"But it will," she sez in a cold, haughty tone.
[Illustration: "WALL," SEZ HE, "IF IT DOES, I MAY AS WELL BE DOIN' THAT AS TO BE SETTIN' ROUND."]
"Wall," sez he, "if it does, I may as well be a-doin' that as to be settin' round." And he took his plantin' bag and went out. And then she jawed me for upholdin' him.
And sez she, as she broke open a biscuit and spread it with butter previous to eatin' it, sez she, "I should think respect, respect for the great and fearful thought of meetin' the Lord, would scare you out of the idea of goin' on with your work."
Sez I calmly, "Does it scare you, Trueman's wife?"
"Wall, not exactly scare," sez she, "but lift up, lift up far above bread and other kitchen work."
And again she buttered a large slice, and I sez calmly, "I don't s'poze I should be any nearer the Lord than I am now. He sez He dwells inside of our hearts, and I don't see how He could get any nearer to us than that. And anyway, what I said to you I keep a-sayin', that I think He would approve of my goin' on calm and stiddy, a-doin' my best for the ones He put in my charge here below, my husband, my children, and my grandchildren." (I some expected Tirzah Ann and the babe home that day to dinner.)
"Wall, you feel very diffrent from some wimmen that wuz to the school-house last night, and act very diffrent. They are good Christian females. It is a pity you wuzn't there. P'raps your hard heart would have melted, and you would have had thoughts this mornin' that would soar up above riz biscuit."
And as she sez this she begun on her third biscuit, and poured out another cup of coffee. And I, wantin' to use her well, sez, "What did they do there?"
"Do!" sez she, "why, it wuz the most glorious meetin' we ever had. Three wimmen lay at one time perfectly speechless with the power. And some of em' screemed so you could hear 'em fer half a mile."
I kep on a-mouldin' my bread out into biscuit (good shaped ones, too, if I do say it), and sez calmly, "Wall, I never wuz much of a screemer. I have always believed in layin' holt of the duty next to you, and doin' some things, things He has commanded. Everybody to their own way. I don't condemn yourn, but I have always seemed to believe more in the solid, practical parts of religion, than the ornimental. I have always believed more in the power of honesty, truth, and justice, than in the power they sometimes have at camp and other meetins. Howsumever," sez I, "I don't say but what that power is powerful, to the ones that have it, only I wuz merely observin' that it never wuz my way to lay speechless or holler much - not that I consider hollerin' wrong, if you holler from principle, but I never seemed to have a call to."
"You would be far better if you did," sez Trueman's wife, "far better. But you hain't good enough."
"Oh!" sez I, reasonably, "I could holler if I wanted to, but the Lord hain't deef. He sez specilly, that He hain't, and so I never could see the use in hollerin' to Him. And I never could see the use of tellin' Him in public so many things as some do. Why He knows it. He knows all these things. He don't need to have you try to enlighten Him as if you wuz His gardeen - as I have heard folks do time and time agin. He knows what we are, what we need. I am glad, Trueman's wife," sez I, "that He can look right down into our hearts, that He is right there in 'em a-knowin' all about us, all our wants, our joys, our despairs, our temptations, our resolves, our weakness, our blindness, our defects, our regrets, our remorse, our deepest hopes, our inspiration, our triumphs, our glorys. But when He is right there, in the midst of our soul, our life, why, why should we kneel down in public and holler at Him?"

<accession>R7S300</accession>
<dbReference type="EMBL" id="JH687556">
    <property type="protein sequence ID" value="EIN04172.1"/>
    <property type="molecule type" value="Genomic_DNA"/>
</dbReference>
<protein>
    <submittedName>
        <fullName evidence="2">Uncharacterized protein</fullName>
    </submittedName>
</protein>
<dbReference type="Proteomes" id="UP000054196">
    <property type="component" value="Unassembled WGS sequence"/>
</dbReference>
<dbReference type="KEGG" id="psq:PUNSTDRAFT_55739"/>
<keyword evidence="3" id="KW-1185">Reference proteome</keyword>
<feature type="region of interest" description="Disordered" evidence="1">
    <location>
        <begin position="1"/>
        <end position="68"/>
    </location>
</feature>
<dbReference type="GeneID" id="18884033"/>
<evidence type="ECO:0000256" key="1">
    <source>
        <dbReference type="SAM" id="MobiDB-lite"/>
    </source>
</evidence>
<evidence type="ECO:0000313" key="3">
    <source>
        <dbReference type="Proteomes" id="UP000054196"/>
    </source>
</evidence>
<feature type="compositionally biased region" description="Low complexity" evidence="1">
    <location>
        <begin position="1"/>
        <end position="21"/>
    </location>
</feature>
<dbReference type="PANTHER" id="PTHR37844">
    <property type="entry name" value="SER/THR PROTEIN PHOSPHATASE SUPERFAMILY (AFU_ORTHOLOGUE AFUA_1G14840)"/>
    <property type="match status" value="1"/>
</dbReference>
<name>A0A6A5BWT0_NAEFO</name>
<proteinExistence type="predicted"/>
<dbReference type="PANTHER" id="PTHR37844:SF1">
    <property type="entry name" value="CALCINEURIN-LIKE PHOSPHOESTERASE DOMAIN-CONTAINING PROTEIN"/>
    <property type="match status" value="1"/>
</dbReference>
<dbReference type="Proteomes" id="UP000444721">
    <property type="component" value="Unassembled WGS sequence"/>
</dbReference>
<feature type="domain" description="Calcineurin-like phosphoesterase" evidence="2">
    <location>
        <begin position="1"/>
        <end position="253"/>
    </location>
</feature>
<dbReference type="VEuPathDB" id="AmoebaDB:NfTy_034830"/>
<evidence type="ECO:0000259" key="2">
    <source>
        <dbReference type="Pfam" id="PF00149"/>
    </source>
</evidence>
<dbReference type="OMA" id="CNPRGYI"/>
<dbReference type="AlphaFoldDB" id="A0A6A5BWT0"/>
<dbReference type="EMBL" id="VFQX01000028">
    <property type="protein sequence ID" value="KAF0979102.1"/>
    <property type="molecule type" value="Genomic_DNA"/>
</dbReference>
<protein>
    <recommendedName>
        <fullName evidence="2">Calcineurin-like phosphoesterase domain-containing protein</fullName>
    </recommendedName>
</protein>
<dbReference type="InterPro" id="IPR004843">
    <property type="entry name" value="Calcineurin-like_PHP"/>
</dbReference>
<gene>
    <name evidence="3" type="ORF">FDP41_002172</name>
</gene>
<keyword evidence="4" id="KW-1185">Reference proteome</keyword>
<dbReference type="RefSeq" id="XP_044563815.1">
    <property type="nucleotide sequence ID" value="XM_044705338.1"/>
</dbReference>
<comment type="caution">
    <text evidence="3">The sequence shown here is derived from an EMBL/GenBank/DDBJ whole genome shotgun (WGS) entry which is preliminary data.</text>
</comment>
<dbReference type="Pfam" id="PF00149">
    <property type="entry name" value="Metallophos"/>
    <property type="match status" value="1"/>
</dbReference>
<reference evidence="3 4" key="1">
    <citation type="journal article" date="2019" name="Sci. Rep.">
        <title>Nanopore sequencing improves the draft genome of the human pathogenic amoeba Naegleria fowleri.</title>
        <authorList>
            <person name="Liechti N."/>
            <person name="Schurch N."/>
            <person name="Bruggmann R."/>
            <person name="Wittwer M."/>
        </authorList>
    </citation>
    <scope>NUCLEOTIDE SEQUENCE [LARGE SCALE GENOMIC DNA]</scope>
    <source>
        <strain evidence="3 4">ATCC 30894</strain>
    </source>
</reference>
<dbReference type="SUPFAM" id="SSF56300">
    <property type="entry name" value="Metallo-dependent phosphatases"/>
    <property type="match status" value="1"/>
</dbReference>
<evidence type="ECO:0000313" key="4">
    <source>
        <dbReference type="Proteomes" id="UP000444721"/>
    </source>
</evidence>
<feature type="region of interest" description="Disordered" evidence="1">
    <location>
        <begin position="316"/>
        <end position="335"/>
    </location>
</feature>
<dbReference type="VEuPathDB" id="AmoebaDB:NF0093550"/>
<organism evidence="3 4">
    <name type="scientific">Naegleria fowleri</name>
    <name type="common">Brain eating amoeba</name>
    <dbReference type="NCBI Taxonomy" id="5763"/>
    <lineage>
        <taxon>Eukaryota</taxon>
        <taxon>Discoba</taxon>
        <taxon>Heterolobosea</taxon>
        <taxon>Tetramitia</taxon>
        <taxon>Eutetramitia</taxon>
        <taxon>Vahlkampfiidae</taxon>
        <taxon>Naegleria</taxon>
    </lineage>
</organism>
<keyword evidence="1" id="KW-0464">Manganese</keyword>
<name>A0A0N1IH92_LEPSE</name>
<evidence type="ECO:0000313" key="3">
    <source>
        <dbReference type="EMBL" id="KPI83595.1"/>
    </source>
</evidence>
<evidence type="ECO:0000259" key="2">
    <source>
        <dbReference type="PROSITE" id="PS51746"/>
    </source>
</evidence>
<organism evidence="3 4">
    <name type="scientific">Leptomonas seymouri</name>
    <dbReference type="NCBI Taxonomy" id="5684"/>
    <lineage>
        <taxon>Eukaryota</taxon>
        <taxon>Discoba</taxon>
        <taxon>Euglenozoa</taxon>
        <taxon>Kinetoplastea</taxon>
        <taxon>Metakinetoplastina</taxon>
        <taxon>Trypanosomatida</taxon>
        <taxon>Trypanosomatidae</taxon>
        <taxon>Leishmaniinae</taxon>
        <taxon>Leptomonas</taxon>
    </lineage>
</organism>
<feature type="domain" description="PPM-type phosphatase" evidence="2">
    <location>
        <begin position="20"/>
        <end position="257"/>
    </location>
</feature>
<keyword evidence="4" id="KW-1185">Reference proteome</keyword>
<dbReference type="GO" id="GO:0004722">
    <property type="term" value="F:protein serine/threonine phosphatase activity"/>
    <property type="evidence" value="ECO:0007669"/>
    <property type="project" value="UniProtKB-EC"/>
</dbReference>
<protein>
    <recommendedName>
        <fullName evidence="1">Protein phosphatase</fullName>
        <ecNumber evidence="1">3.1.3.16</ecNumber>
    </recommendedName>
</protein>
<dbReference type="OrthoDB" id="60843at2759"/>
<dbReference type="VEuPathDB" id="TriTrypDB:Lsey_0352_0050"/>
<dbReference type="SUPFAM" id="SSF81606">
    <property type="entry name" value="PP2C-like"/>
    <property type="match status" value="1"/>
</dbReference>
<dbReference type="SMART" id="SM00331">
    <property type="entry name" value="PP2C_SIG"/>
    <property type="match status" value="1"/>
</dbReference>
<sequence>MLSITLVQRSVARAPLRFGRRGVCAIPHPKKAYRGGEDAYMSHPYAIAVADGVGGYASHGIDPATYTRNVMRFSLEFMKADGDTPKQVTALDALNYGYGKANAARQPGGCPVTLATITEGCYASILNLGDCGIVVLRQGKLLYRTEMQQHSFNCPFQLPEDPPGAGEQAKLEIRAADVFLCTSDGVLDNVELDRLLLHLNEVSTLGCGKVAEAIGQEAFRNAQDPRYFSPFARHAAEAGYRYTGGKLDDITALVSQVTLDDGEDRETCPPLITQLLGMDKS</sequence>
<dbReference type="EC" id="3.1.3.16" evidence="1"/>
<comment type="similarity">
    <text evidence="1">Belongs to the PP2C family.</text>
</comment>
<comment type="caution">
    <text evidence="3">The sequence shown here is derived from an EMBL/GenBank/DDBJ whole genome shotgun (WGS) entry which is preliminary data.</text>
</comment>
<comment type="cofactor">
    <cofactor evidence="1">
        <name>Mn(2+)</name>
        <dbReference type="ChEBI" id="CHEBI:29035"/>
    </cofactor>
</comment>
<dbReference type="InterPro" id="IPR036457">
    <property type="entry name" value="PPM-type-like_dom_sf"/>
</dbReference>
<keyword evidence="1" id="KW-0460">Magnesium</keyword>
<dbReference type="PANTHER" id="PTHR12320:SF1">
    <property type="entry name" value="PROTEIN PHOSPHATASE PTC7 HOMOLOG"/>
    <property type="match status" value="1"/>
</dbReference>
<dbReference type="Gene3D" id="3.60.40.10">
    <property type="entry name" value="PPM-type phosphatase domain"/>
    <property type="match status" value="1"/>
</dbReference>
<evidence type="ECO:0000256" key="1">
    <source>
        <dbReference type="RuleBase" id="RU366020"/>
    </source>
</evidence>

"You would be glad to if you wuz good enough," sez she; "if you had attained unto a state of perfection, you would feel like it."
That kinder riled me up, and I sez, "Wall, I have lived in this house with them that wuz perfect, and that is bad enough for me, without bein' one of 'em myself. For more disagreeable creeters," sez I, a prickin' my biscuit with a fork, "more disagreeable creeters I never laid eyes on."
Trueman's wife thinks she is perfect, she has told me so time and agin - thinks she hain't done anything wrong in upwards of a number of years.
But she didn't say nothin' to this, only begun agin about the wickedness and immorality of my makin' riz biscuit that mornin', and the deep disgrace of Josiah Allen keepin' on with his work.
But before I could speak up and take his part, for I will not hear my companion found fault with by any female but myself, she had gathered up her robe, and swept upstairs with it, leavin' orders for a flatiron to be sent up.
Wall, the believers wuz all a-goin' to meet at the Risley school-house that afternoon. They wuz about 40 of 'em, men and wimmen. And I told Josiah at noon, I believed I would go down to the school-house to the meetin'. And he a-feelin', I mistrust, that if they should happen to be in the right on't, and the world should come to a end, he wanted to be by the side of his beloved pardner, he offered to go too. But he never had no robe, no, nor never thought of havin'.
The Risley school-house stood in a clearin', and had tall stumps round it in the door-yard. And we had heard that some of the believers wuz goin' to get up on them stumps, so's to start off from there. And sure enough, we found it wuz the calculation of some on 'em.
The school-boys had made steps up the sides of some of the biggest stumps, and lots of times in political meetin's men had riz up on 'em to talk to the masses below. Why I s'poze a crowd of as many as 45 or 48, had assembled there at one time durin' the heat of the campain.
But them politicians had on their usual run of clothes, they didn't have on white book muslin robes. Good land!